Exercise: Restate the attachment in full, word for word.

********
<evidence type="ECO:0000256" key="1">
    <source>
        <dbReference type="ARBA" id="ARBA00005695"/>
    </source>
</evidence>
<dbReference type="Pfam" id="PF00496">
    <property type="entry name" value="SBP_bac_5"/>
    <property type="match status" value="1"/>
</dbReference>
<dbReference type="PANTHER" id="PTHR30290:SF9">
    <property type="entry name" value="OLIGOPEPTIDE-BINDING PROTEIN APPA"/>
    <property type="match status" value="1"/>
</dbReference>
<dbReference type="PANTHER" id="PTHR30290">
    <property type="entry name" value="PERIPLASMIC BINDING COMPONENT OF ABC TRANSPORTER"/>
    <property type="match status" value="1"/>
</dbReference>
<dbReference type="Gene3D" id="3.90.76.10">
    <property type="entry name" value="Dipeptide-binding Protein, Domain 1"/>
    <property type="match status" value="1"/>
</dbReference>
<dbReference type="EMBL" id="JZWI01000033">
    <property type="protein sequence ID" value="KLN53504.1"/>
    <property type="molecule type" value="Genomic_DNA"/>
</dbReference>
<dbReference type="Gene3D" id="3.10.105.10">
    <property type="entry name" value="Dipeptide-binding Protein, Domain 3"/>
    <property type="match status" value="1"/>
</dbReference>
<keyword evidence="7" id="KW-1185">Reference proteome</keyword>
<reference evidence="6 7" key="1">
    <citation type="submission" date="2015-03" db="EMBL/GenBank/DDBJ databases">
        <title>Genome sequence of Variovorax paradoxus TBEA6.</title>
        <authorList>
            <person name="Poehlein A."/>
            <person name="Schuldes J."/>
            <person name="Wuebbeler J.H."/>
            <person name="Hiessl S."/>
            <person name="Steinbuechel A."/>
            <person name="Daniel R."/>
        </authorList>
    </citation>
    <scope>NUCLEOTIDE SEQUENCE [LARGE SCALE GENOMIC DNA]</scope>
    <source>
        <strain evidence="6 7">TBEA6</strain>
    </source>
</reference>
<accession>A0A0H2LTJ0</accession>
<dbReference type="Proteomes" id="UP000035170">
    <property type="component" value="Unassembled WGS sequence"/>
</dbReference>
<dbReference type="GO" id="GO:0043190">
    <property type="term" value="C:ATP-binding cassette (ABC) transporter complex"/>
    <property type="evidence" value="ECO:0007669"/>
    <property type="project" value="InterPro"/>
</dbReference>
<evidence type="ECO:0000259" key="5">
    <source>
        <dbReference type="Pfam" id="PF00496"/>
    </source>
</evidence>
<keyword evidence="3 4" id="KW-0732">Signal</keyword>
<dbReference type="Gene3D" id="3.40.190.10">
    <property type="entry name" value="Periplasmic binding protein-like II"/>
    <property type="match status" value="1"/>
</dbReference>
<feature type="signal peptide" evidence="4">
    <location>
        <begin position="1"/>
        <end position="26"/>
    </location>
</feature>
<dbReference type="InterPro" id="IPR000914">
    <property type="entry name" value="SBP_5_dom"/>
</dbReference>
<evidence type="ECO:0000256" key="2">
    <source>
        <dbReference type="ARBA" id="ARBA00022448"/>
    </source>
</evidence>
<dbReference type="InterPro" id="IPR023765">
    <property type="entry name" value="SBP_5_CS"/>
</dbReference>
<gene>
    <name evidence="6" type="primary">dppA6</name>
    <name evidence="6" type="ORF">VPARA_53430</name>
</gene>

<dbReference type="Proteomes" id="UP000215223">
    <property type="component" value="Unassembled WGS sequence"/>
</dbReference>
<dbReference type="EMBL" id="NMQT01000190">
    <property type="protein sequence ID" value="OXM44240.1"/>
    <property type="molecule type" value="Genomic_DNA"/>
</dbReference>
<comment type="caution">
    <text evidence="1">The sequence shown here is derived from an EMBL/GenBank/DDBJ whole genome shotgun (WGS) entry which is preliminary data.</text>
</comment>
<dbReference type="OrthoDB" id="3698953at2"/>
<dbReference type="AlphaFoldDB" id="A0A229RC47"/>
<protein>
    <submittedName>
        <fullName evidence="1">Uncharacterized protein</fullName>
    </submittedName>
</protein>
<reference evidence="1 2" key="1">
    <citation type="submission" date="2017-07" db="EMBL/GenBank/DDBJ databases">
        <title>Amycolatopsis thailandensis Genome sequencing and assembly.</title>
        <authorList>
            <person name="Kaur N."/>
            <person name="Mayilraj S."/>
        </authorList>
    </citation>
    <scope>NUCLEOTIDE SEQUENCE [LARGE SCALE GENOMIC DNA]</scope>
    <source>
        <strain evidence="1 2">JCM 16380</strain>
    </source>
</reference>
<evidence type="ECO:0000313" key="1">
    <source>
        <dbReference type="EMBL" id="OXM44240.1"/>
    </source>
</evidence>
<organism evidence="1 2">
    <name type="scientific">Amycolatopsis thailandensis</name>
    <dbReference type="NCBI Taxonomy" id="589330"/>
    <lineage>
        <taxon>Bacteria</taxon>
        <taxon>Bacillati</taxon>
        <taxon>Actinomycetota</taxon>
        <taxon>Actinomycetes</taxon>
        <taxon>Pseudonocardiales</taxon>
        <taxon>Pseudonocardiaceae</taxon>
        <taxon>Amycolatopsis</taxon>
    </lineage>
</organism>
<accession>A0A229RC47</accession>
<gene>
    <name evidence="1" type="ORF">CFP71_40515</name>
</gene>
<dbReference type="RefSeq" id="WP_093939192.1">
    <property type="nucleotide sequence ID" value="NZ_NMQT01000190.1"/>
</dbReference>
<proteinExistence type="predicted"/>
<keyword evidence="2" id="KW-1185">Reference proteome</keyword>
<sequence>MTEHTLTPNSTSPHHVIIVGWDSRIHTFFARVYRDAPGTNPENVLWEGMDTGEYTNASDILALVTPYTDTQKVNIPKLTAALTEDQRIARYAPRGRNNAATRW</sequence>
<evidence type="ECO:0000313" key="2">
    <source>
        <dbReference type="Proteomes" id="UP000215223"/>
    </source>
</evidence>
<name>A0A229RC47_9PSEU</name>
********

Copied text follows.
<evidence type="ECO:0000256" key="1">
    <source>
        <dbReference type="ARBA" id="ARBA00005695"/>
    </source>
</evidence>
<dbReference type="Pfam" id="PF00496">
    <property type="entry name" value="SBP_bac_5"/>
    <property type="match status" value="1"/>
</dbReference>
<dbReference type="PANTHER" id="PTHR30290:SF9">
    <property type="entry name" value="OLIGOPEPTIDE-BINDING PROTEIN APPA"/>
    <property type="match status" value="1"/>
</dbReference>
<dbReference type="PANTHER" id="PTHR30290">
    <property type="entry name" value="PERIPLASMIC BINDING COMPONENT OF ABC TRANSPORTER"/>
    <property type="match status" value="1"/>
</dbReference>
<dbReference type="Gene3D" id="3.90.76.10">
    <property type="entry name" value="Dipeptide-binding Protein, Domain 1"/>
    <property type="match status" value="1"/>
</dbReference>
<dbReference type="EMBL" id="JZWI01000033">
    <property type="protein sequence ID" value="KLN53504.1"/>
    <property type="molecule type" value="Genomic_DNA"/>
</dbReference>
<dbReference type="Gene3D" id="3.10.105.10">
    <property type="entry name" value="Dipeptide-binding Protein, Domain 3"/>
    <property type="match status" value="1"/>
</dbReference>
<keyword evidence="7" id="KW-1185">Reference proteome</keyword>
<reference evidence="6 7" key="1">
    <citation type="submission" date="2015-03" db="EMBL/GenBank/DDBJ databases">
        <title>Genome sequence of Variovorax paradoxus TBEA6.</title>
        <authorList>
            <person name="Poehlein A."/>
            <person name="Schuldes J."/>
            <person name="Wuebbeler J.H."/>
            <person name="Hiessl S."/>
            <person name="Steinbuechel A."/>
            <person name="Daniel R."/>
        </authorList>
    </citation>
    <scope>NUCLEOTIDE SEQUENCE [LARGE SCALE GENOMIC DNA]</scope>
    <source>
        <strain evidence="6 7">TBEA6</strain>
    </source>
</reference>
<accession>A0A0H2LTJ0</accession>
<dbReference type="Proteomes" id="UP000035170">
    <property type="component" value="Unassembled WGS sequence"/>
</dbReference>
<dbReference type="GO" id="GO:0043190">
    <property type="term" value="C:ATP-binding cassette (ABC) transporter complex"/>
    <property type="evidence" value="ECO:0007669"/>
    <property type="project" value="InterPro"/>
</dbReference>
<evidence type="ECO:0000259" key="5">
    <source>
        <dbReference type="Pfam" id="PF00496"/>
    </source>
</evidence>
<keyword evidence="3 4" id="KW-0732">Signal</keyword>
<dbReference type="Gene3D" id="3.40.190.10">
    <property type="entry name" value="Periplasmic binding protein-like II"/>
    <property type="match status" value="1"/>
</dbReference>
<feature type="signal peptide" evidence="4">
    <location>
        <begin position="1"/>
        <end position="26"/>
    </location>
</feature>
<dbReference type="InterPro" id="IPR000914">
    <property type="entry name" value="SBP_5_dom"/>
</dbReference>
<evidence type="ECO:0000256" key="2">
    <source>
        <dbReference type="ARBA" id="ARBA00022448"/>
    </source>
</evidence>
<dbReference type="InterPro" id="IPR023765">
    <property type="entry name" value="SBP_5_CS"/>
</dbReference>
<gene>
    <name evidence="6" type="primary">dppA6</name>
    <name evidence="6" type="ORF">VPARA_53430</name>
</gene>

<dbReference type="Proteomes" id="UP000215223">
    <property type="component" value="Unassembled WGS sequence"/>
</dbReference>
<dbReference type="EMBL" id="NMQT01000190">
    <property type="protein sequence ID" value="OXM44240.1"/>
    <property type="molecule type" value="Genomic_DNA"/>
</dbReference>
<comment type="caution">
    <text evidence="1">The sequence shown here is derived from an EMBL/GenBank/DDBJ whole genome shotgun (WGS) entry which is preliminary data.</text>
</comment>
<dbReference type="OrthoDB" id="3698953at2"/>
<dbReference type="AlphaFoldDB" id="A0A229RC47"/>
<protein>
    <submittedName>
        <fullName evidence="1">Uncharacterized protein</fullName>
    </submittedName>
</protein>
<reference evidence="1 2" key="1">
    <citation type="submission" date="2017-07" db="EMBL/GenBank/DDBJ databases">
        <title>Amycolatopsis thailandensis Genome sequencing and assembly.</title>
        <authorList>
            <person name="Kaur N."/>
            <person name="Mayilraj S."/>
        </authorList>
    </citation>
    <scope>NUCLEOTIDE SEQUENCE [LARGE SCALE GENOMIC DNA]</scope>
    <source>
        <strain evidence="1 2">JCM 16380</strain>
    </source>
</reference>
<evidence type="ECO:0000313" key="1">
    <source>
        <dbReference type="EMBL" id="OXM44240.1"/>
    </source>
</evidence>
<organism evidence="1 2">
    <name type="scientific">Amycolatopsis thailandensis</name>
    <dbReference type="NCBI Taxonomy" id="589330"/>
    <lineage>
        <taxon>Bacteria</taxon>
        <taxon>Bacillati</taxon>
        <taxon>Actinomycetota</taxon>
        <taxon>Actinomycetes</taxon>
        <taxon>Pseudonocardiales</taxon>
        <taxon>Pseudonocardiaceae</taxon>
        <taxon>Amycolatopsis</taxon>
    </lineage>
</organism>
<accession>A0A229RC47</accession>
<gene>
    <name evidence="1" type="ORF">CFP71_40515</name>
</gene>
<dbReference type="RefSeq" id="WP_093939192.1">
    <property type="nucleotide sequence ID" value="NZ_NMQT01000190.1"/>
</dbReference>
<proteinExistence type="predicted"/>
<keyword evidence="2" id="KW-1185">Reference proteome</keyword>
<sequence>MTEHTLTPNSTSPHHVIIVGWDSRIHTFFARVYRDAPGTNPENVLWEGMDTGEYTNASDILALVTPYTDTQKVNIPKLTAALTEDQRIARYAPRGRNNAATRW</sequence>
<evidence type="ECO:0000313" key="2">
    <source>
        <dbReference type="Proteomes" id="UP000215223"/>
    </source>
</evidence>
<name>A0A229RC47_9PSEU</name>